Steven Earnshaw
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Malcolm Lowry, Under the Volcano (1947)
Singular experiences
in The Existential drinker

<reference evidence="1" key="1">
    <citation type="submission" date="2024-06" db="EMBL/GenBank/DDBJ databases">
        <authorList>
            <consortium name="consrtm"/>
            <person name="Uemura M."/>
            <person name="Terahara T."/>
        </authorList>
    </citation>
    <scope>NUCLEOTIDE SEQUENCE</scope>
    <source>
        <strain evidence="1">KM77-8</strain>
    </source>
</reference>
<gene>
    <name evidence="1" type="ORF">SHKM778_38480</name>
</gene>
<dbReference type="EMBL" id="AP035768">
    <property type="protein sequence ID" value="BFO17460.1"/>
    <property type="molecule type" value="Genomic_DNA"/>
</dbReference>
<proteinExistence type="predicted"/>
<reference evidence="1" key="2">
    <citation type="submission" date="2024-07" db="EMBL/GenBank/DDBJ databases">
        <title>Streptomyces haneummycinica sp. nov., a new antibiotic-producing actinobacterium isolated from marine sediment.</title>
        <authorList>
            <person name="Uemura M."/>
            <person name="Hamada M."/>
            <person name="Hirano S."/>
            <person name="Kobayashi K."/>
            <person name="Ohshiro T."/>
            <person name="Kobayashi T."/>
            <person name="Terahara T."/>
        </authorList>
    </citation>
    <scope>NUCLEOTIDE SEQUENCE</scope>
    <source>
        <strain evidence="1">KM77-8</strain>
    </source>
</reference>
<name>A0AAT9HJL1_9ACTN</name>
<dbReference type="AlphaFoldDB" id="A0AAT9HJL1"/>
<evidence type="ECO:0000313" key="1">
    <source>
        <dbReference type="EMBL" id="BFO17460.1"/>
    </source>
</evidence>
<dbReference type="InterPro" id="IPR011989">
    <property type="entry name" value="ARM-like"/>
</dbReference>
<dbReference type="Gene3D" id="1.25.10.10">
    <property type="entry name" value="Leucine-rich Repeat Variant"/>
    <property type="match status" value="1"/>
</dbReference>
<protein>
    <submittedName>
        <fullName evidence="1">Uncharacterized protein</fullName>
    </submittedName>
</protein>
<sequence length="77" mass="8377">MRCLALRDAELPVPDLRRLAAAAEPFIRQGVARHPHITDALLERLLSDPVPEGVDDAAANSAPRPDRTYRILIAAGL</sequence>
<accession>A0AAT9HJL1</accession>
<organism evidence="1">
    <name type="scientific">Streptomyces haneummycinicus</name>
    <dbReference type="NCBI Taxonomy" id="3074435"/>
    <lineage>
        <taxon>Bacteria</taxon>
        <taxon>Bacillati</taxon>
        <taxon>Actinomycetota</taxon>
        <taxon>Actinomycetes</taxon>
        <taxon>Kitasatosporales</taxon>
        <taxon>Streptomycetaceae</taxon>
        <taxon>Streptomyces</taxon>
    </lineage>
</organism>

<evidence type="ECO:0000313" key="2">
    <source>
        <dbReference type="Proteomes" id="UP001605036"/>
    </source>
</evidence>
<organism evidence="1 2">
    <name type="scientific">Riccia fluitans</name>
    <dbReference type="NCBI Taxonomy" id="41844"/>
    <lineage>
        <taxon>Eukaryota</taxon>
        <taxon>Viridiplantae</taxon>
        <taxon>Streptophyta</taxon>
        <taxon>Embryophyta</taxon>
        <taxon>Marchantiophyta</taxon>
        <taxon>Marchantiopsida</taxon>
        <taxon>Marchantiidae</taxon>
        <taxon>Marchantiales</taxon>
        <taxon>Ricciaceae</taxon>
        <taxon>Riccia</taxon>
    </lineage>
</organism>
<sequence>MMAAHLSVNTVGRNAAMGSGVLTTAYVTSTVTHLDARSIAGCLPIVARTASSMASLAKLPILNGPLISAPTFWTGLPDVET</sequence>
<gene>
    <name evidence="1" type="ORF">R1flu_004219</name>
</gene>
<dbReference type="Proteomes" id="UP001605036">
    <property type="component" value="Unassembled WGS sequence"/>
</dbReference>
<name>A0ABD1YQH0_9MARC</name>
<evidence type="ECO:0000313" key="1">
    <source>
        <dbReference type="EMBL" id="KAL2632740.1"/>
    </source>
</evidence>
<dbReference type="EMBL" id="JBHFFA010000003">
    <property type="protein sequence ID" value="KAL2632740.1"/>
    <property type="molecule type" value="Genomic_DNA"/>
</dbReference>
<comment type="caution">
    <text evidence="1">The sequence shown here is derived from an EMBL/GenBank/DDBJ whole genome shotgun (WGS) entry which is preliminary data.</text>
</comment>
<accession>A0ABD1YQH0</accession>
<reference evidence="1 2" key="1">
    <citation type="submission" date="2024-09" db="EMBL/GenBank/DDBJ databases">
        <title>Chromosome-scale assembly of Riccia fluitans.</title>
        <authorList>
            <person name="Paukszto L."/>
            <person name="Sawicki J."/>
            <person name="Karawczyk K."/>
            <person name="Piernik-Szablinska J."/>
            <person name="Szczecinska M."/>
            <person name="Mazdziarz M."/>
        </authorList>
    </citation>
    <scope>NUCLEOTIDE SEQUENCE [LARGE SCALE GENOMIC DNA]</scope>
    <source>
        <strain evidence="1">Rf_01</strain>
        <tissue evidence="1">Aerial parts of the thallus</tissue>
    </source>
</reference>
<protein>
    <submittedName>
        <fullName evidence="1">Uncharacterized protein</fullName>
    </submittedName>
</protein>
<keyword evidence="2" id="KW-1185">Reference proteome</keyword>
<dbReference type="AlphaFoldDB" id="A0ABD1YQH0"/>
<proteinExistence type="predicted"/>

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Malcolm Lowry’s Under the Volcano places the committed drinker, in the form of ex-Consul Geoffrey Firmin, in the Mexican ‘Day of the Dead’ festival, so that the main character encounters ‘hell’ in physical and spiritual dimensions. The novel is technically innovative in its aim to register the subjective experience of the Existential drinker: Geoffrey Firmin’s world is constructed through a highly individualised, expressionistic symbolism, a mid-century representation of the modern, alienated self, abandoned and suffering despair in a Godless world – the latter made evident by the novel’s attention to the rise of totalitarianism, which forms the backdrop to the events here on a day close to the onset of the Second World War. There is discussion of the novel’s difficulty and form, and a comparison of some aspects of the novel with Kafka’s The Trial, and how these relate to representation of the Existential drinker.

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